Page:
A fixed drug eruption is an exclusively drug-induced cutaneous reaction. The lesions develop usually less than two days after the drug intake. Clinically, they are characterized by a solitary or few, round, sharply demarcated erythematous and oedematous plaques, sometimes with a central blister (Figure 34.7, between pp. 426 and 427). The eruption can be located on every site of the body and may involve mucous membranes, principally the lips and genitalia. The eruption progressively fades in a few days, to leave a post-inflammatory brown pigmentation. With rechallenge with the causative drug, the lesions recur at exactly the same sites. After several relapses the eruption may involve large areas of the body. This Generalized Fixed Drug Eruption may be difficult to distinguish from TEN.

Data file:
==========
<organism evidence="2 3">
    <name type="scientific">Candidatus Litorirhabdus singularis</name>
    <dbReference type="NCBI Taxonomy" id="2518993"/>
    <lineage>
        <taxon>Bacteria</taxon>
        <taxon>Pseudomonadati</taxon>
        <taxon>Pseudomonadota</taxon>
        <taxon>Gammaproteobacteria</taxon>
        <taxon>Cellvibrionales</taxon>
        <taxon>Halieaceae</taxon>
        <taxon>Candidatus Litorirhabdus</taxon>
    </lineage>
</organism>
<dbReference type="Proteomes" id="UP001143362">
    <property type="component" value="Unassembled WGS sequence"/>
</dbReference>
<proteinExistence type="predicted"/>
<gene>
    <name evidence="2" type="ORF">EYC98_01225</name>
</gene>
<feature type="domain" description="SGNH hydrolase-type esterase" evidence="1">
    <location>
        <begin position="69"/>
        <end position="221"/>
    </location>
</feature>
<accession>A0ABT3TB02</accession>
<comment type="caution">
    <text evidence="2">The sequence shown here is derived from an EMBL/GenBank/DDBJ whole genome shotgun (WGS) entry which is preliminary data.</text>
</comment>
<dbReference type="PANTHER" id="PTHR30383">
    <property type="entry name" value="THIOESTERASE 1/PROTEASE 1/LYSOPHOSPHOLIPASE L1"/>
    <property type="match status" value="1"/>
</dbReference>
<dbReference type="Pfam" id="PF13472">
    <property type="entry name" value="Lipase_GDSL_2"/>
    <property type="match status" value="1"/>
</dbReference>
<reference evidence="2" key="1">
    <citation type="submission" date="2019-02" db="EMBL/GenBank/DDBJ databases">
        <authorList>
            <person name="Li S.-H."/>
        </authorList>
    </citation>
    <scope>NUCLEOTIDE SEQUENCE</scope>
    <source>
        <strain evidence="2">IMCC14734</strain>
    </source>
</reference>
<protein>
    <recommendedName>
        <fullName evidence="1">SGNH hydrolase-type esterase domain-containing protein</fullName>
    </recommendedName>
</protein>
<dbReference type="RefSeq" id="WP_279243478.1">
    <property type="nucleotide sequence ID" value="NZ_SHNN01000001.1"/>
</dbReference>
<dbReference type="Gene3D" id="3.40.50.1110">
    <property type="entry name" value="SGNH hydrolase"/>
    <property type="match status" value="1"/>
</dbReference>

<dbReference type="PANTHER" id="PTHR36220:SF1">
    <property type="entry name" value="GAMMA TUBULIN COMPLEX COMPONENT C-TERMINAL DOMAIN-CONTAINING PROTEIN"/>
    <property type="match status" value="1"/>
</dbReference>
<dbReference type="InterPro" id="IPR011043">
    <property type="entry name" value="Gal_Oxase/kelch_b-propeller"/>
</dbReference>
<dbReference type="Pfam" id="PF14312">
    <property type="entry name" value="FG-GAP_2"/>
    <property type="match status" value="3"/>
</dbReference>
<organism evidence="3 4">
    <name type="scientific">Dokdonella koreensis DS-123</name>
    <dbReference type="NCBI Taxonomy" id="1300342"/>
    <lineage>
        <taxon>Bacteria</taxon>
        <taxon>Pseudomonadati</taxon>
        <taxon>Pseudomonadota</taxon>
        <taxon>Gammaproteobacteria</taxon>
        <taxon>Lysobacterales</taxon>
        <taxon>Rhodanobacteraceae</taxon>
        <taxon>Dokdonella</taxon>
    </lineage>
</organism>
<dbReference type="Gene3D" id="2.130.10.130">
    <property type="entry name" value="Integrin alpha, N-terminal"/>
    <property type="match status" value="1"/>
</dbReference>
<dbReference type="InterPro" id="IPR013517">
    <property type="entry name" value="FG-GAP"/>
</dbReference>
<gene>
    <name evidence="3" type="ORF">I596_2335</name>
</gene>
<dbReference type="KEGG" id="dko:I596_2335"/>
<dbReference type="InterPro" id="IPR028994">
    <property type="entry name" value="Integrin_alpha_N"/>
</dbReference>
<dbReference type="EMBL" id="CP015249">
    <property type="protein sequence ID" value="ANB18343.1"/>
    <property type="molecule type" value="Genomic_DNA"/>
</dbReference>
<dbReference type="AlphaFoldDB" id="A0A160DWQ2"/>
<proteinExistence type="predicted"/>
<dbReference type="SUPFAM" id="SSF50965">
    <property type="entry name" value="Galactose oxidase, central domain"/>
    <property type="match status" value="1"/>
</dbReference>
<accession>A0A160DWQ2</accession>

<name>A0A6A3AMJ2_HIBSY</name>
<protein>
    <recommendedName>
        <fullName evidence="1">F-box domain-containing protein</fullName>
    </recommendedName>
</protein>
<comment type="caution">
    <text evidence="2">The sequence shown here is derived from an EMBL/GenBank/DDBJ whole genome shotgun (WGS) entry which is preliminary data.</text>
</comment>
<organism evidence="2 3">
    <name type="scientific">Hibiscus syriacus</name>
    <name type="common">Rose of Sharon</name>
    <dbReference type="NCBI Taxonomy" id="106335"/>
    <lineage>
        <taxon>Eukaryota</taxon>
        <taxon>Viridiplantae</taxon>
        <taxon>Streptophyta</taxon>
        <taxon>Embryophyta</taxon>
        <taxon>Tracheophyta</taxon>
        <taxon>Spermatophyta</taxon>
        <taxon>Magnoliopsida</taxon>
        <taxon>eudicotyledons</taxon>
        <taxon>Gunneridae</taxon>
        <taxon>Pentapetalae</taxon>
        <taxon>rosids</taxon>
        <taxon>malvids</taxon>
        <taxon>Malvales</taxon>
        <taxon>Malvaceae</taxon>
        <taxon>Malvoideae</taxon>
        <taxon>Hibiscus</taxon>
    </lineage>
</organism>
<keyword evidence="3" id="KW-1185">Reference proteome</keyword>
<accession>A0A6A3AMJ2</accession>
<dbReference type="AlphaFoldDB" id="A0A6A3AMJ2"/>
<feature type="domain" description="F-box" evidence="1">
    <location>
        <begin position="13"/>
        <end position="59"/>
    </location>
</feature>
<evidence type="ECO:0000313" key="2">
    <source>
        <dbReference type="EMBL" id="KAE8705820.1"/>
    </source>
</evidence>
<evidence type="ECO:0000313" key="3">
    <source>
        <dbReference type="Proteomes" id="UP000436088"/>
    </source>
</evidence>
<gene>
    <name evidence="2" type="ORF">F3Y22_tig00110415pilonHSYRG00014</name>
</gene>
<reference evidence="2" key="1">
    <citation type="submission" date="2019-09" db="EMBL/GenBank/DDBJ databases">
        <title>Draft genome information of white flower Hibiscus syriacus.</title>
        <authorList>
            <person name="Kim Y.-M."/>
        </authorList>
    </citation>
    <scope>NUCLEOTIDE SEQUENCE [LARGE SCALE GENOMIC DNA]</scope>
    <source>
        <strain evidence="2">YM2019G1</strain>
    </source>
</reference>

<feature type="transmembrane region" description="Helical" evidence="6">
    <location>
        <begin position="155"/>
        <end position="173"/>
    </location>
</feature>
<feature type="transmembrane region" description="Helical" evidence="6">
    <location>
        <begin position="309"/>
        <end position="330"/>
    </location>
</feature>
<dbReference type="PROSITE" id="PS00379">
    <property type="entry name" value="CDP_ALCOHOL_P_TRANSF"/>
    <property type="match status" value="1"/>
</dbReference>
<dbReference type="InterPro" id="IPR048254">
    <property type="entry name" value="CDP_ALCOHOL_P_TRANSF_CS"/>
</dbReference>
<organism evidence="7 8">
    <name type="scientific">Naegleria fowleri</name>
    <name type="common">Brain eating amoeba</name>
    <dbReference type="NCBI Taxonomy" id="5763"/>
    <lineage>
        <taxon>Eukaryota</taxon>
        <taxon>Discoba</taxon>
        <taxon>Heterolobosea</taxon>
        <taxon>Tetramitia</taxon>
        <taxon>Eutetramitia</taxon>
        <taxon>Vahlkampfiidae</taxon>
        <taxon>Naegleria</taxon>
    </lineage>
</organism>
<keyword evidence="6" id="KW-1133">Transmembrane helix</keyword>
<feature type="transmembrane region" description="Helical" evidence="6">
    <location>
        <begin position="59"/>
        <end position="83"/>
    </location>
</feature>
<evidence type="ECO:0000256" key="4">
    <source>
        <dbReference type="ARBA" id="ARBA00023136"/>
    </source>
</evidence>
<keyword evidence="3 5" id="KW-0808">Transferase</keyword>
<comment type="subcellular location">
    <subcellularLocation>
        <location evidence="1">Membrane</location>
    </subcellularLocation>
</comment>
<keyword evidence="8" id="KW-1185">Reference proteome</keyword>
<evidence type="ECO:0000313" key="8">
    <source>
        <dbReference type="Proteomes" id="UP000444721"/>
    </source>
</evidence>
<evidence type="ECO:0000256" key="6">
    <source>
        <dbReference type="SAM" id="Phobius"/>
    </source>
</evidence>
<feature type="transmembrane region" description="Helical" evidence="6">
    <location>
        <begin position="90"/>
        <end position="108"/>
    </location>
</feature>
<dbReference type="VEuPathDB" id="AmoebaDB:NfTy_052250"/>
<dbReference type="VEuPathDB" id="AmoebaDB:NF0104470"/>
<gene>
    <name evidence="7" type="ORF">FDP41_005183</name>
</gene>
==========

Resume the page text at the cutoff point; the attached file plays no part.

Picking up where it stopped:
Histopathology reveals a superficial and deep dermal and perivascular infiltrate (composed of lymphocytes, eosinophils, and sometimes neutro-phils) associated with necrotic keratinocytes. Dermal macrophages pigmented by melanin
(melanophages) when present are considered an important clue to the diagnosis.
The drugs most frequently associated with fixed drug eruption are phenazone derivates, barbiturates, tetracycline, sulphonamides, and carbama-zepine (Kauppinen and Stubb, 1984).
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